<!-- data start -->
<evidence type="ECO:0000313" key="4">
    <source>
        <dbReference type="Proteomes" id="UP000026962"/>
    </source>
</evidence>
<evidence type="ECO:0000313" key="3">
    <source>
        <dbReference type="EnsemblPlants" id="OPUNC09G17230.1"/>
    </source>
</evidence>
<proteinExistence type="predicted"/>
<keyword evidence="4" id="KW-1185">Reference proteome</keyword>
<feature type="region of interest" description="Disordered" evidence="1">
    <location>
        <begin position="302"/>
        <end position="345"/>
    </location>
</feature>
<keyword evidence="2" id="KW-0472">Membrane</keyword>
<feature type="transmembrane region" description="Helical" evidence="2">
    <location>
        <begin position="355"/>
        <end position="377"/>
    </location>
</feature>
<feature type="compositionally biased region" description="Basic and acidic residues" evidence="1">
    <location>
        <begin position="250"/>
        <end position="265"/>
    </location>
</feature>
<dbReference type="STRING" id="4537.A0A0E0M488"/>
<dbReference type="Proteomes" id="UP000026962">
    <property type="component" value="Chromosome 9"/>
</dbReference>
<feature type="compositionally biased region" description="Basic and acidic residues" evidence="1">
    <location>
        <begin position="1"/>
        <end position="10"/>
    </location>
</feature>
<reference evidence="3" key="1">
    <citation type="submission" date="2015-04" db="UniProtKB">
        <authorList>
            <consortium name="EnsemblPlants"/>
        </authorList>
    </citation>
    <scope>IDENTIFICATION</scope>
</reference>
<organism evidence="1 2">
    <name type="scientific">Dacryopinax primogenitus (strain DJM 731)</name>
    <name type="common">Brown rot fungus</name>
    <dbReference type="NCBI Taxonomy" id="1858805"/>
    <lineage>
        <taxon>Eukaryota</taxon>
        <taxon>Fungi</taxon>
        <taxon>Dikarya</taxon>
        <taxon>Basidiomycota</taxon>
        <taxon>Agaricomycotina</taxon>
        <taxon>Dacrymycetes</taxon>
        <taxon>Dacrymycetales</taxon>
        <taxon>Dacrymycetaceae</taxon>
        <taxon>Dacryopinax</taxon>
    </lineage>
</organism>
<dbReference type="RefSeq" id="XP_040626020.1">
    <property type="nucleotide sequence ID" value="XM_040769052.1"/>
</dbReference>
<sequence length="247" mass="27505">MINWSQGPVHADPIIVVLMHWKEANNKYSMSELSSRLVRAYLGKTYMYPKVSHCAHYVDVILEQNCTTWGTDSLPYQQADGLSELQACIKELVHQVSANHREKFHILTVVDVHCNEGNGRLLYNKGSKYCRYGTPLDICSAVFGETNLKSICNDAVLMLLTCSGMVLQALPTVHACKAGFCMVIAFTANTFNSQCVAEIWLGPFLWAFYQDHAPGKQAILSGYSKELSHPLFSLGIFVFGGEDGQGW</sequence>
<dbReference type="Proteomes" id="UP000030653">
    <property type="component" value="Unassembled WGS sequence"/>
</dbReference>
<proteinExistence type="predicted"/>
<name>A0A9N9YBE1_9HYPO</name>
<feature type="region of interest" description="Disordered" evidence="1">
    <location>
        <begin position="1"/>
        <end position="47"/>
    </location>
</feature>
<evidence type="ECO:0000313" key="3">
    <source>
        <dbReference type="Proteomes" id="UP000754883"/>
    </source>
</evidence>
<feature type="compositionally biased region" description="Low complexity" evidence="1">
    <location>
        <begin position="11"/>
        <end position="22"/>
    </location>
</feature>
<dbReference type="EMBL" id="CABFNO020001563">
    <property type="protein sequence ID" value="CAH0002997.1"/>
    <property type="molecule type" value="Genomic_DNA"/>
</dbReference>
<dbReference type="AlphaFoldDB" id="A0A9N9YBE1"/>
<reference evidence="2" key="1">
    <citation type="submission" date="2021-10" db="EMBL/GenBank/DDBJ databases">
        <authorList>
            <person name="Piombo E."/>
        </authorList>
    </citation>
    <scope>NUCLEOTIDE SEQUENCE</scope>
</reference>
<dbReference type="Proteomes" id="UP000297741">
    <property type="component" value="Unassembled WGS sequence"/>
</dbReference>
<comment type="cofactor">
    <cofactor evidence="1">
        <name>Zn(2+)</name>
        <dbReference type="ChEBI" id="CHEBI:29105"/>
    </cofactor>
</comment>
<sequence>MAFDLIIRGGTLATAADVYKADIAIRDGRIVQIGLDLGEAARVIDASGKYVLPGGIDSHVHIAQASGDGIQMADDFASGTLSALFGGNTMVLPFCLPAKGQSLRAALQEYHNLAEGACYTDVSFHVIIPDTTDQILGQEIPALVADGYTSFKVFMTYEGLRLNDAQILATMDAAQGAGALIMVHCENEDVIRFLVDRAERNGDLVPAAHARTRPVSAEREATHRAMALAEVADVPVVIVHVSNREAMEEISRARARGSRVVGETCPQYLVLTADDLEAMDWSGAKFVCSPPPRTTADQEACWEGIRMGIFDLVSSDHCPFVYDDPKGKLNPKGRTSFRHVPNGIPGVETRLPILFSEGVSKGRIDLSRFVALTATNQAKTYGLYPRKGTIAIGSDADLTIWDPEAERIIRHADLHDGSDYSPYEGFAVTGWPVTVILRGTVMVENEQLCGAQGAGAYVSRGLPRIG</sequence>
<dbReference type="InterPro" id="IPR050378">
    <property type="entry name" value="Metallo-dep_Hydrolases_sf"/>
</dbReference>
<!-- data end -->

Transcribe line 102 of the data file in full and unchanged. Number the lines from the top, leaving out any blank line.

    </citation>